‘A Year Around the Great Oak’
By Gerda Muller (Author)
Benjamin and Anna love staying with their cousin Robin in his house near the forest. In the autumn, Robin takes them to see his favourite tree -- a giant oak that is 300 years old. The children build a den under the oak tree's giant branches and watch the squirrels hide acorns in its wide trunk. In the winter they ski through the forest and meet the foresters who chose which trees will become firewood this year -- but not their beautiful oak tree! In the spring the children go searching for badgers and see many animals that live in the forest -- nesting birds, gentle deer and shy rabbits. One night, the tree helps Benjamin when he discovers a creature he didn't expect. How can the children say thank you? A beautifully detailed, seasonal story from Gerda Muller, who gave us the beloved Seasons board books and Where Do They Go When it Rains? Children will love to spot the realistic animals and birds that live in the great oak's forest.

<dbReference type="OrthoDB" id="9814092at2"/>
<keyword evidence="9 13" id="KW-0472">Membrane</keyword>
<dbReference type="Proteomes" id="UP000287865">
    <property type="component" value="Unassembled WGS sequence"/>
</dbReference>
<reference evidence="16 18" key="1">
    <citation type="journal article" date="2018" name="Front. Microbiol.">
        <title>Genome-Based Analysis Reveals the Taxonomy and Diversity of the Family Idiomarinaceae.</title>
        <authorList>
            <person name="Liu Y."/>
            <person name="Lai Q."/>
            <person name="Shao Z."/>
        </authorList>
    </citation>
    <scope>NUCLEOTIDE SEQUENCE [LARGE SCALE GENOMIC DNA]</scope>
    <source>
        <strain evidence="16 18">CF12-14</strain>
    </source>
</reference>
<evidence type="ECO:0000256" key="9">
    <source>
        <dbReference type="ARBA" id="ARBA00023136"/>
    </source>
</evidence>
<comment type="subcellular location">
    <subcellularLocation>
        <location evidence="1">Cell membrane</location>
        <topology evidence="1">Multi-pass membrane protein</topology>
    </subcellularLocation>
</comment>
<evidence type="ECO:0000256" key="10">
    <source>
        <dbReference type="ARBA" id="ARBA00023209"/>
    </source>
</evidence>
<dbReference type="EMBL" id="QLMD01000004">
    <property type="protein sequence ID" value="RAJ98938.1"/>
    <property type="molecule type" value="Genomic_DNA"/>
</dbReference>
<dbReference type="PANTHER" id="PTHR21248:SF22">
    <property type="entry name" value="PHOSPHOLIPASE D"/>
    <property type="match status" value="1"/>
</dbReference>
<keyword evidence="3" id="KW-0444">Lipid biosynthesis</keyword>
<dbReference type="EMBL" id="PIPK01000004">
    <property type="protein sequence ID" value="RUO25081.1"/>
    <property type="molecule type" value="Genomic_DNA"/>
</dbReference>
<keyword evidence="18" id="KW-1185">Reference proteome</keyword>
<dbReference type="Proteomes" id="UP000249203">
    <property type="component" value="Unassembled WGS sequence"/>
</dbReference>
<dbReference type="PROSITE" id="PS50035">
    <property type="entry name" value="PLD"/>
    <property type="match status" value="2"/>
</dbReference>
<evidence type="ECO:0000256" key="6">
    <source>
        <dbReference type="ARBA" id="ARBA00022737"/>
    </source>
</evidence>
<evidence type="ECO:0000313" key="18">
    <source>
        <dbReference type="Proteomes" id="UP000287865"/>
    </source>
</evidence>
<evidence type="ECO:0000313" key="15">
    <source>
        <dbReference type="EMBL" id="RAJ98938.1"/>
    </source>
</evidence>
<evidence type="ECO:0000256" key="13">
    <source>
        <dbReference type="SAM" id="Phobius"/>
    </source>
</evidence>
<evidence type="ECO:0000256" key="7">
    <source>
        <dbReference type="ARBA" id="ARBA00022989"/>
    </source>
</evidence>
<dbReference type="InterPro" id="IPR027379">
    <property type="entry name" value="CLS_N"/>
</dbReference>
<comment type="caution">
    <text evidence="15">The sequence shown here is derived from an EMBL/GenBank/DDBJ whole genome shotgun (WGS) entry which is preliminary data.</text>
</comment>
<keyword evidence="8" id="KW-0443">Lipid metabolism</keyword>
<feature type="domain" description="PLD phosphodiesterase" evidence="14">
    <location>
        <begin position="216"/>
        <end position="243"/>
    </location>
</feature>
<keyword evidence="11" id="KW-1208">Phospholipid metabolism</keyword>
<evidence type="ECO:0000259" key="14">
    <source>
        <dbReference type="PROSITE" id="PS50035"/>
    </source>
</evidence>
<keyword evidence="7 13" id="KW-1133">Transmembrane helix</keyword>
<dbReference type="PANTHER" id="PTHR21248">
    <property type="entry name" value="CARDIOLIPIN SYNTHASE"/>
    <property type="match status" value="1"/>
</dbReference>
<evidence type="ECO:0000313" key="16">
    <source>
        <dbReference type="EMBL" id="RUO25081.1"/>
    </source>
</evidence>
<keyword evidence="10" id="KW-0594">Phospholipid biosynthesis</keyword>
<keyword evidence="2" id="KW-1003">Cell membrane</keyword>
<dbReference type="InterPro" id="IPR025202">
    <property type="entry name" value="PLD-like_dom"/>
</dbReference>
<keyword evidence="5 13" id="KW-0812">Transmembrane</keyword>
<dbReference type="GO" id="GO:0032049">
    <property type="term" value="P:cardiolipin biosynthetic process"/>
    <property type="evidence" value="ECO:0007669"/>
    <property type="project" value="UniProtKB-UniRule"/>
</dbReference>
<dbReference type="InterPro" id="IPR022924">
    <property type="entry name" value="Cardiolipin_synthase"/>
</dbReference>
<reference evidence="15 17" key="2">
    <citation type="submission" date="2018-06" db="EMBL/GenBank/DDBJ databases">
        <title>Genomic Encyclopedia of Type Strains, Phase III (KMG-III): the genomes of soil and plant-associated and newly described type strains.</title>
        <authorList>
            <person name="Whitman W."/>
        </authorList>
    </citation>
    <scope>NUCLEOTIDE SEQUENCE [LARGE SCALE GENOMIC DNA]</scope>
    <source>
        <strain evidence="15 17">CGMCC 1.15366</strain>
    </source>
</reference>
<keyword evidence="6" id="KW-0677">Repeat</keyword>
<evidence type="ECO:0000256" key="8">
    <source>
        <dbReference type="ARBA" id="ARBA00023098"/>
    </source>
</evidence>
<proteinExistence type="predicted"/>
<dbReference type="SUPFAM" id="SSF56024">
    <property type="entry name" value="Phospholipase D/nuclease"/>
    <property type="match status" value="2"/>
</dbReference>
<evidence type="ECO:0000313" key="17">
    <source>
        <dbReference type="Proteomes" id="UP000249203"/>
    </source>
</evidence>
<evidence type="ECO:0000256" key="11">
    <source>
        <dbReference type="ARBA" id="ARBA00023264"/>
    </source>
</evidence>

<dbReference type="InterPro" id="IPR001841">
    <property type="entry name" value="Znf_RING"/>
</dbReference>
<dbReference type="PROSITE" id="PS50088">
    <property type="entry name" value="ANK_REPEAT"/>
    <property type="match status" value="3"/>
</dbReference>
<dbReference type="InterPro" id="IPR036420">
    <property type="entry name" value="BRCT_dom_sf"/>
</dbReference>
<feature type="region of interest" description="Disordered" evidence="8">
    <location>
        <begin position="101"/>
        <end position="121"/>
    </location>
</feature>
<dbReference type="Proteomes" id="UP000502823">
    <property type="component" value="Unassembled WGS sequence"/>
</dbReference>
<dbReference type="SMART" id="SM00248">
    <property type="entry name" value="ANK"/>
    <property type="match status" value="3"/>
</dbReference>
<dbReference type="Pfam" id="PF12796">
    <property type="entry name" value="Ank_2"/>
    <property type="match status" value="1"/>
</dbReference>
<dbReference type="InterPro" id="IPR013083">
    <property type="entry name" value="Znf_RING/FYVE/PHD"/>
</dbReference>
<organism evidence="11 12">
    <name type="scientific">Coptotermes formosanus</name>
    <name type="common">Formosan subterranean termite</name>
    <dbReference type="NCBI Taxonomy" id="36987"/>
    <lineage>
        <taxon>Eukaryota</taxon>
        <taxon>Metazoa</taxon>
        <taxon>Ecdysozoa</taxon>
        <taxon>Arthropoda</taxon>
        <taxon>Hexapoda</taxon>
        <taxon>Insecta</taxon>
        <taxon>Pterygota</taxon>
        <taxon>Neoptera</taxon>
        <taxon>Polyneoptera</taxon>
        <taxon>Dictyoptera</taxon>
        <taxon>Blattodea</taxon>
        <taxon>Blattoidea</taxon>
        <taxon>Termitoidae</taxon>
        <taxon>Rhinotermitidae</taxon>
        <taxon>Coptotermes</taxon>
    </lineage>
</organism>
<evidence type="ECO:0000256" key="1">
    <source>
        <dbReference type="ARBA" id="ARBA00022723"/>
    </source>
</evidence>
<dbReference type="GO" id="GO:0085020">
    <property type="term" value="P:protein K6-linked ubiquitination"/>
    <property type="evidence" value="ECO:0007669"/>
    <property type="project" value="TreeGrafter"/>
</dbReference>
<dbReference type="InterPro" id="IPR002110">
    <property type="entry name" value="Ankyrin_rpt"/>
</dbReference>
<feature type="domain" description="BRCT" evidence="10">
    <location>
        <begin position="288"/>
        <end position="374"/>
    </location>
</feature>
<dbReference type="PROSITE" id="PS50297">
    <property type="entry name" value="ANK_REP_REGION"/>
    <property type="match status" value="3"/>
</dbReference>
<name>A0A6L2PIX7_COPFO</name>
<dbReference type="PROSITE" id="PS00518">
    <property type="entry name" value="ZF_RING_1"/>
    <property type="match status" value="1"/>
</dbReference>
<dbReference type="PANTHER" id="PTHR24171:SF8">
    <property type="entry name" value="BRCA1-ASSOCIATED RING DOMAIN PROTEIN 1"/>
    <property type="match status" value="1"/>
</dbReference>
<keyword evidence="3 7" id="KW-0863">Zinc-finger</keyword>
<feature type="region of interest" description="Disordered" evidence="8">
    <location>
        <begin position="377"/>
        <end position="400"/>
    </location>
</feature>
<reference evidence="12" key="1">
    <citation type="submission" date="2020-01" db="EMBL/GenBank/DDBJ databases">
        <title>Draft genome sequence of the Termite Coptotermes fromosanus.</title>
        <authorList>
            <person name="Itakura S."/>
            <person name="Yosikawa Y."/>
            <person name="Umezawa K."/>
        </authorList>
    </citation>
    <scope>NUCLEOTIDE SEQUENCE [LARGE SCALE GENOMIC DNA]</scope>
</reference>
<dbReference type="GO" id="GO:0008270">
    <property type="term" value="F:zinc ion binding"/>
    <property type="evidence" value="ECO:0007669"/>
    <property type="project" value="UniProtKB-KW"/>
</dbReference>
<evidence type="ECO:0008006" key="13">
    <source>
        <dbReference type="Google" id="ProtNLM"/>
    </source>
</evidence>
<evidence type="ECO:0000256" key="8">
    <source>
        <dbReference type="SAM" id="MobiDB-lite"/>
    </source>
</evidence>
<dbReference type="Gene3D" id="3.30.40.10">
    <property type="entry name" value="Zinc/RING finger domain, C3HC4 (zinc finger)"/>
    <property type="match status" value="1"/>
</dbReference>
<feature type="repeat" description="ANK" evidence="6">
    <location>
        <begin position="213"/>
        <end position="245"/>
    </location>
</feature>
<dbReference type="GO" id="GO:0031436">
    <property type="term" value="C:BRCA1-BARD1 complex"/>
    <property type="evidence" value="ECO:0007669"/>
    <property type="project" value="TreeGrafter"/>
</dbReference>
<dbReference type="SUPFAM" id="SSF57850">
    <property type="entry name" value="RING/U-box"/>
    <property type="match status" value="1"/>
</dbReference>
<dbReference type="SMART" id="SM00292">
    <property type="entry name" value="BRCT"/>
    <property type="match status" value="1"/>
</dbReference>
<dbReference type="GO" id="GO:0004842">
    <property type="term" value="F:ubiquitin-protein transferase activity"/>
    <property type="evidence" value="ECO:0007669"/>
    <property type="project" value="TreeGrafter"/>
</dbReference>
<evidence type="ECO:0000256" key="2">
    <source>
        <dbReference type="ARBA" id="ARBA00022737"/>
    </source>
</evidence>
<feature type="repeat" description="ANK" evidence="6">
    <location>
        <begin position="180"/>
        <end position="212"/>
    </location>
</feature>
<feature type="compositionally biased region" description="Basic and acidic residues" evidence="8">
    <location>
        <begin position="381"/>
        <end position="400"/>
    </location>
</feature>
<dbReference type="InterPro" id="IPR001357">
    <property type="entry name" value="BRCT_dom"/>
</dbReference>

Gerda Muller was born in 1926 in Naarden, Holland. She attended the Fine Arts School of Amsterdam and Ecole Estienne of Paris. She has illustrated over 120 books for children and her books have been translated into many languages. She is the illustrator of the ‘Seasons’ board books, ‘Goldilocks and the Three Bears’, and ‘Where Do They Go When It Rains?’.
'Realistic, delicate paintings use pattern, light and soft colors to track nature's transformation of the old oak tree during a single year in an innocent style reminiscent of Barbara Cooney. Simplified natural details of individual plants, birds and animals invite close inspection, while holistic scenes of the oak evoke an idyllic seasonal atmosphere. A charming celebration of the changing seasons.'
'By the creator of 'Where Do They Go When It Rains', this is an exquisite work of art with a timeless quality ... This is a must for all libraries and schools.'
'Unpredictable, stimulating and ultimately confidence-inducing ... Gerda Muller, whose work may be familiar from her other nature-imbued children's books ('Goldilocks and the Three Bears', 'Where Do They Go When It Rains?'), draws each activity and animal with great detail and attention. Leaf shapes are accurate, and the picture of the children making their hideout from sticks and leaves is as good as a scouting manual; for readers with access to woods this could prove to be a useful as well as a handsome book.'
(The New York Times)
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